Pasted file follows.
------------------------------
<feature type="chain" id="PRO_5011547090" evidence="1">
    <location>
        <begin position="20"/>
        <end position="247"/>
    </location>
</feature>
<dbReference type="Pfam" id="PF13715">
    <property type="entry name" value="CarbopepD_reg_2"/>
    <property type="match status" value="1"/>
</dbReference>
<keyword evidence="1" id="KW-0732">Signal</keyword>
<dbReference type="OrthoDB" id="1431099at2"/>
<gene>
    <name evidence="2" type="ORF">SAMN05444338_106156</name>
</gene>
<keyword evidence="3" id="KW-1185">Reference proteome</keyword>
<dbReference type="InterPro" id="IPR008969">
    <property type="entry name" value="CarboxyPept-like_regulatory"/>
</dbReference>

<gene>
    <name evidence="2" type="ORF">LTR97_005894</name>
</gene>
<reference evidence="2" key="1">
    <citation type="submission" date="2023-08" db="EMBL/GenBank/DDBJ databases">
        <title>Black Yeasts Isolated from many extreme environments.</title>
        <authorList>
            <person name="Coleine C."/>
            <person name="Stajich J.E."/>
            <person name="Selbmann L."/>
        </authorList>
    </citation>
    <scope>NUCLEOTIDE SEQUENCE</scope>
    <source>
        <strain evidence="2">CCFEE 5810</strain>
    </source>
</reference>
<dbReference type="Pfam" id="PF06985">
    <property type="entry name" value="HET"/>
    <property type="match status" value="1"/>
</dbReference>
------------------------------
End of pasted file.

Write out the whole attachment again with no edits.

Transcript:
<feature type="chain" id="PRO_5011547090" evidence="1">
    <location>
        <begin position="20"/>
        <end position="247"/>
    </location>
</feature>
<dbReference type="Pfam" id="PF13715">
    <property type="entry name" value="CarbopepD_reg_2"/>
    <property type="match status" value="1"/>
</dbReference>
<keyword evidence="1" id="KW-0732">Signal</keyword>
<dbReference type="OrthoDB" id="1431099at2"/>
<gene>
    <name evidence="2" type="ORF">SAMN05444338_106156</name>
</gene>
<keyword evidence="3" id="KW-1185">Reference proteome</keyword>
<dbReference type="InterPro" id="IPR008969">
    <property type="entry name" value="CarboxyPept-like_regulatory"/>
</dbReference>

<gene>
    <name evidence="2" type="ORF">LTR97_005894</name>
</gene>
<reference evidence="2" key="1">
    <citation type="submission" date="2023-08" db="EMBL/GenBank/DDBJ databases">
        <title>Black Yeasts Isolated from many extreme environments.</title>
        <authorList>
            <person name="Coleine C."/>
            <person name="Stajich J.E."/>
            <person name="Selbmann L."/>
        </authorList>
    </citation>
    <scope>NUCLEOTIDE SEQUENCE</scope>
    <source>
        <strain evidence="2">CCFEE 5810</strain>
    </source>
</reference>
<dbReference type="Pfam" id="PF06985">
    <property type="entry name" value="HET"/>
    <property type="match status" value="1"/>
</dbReference>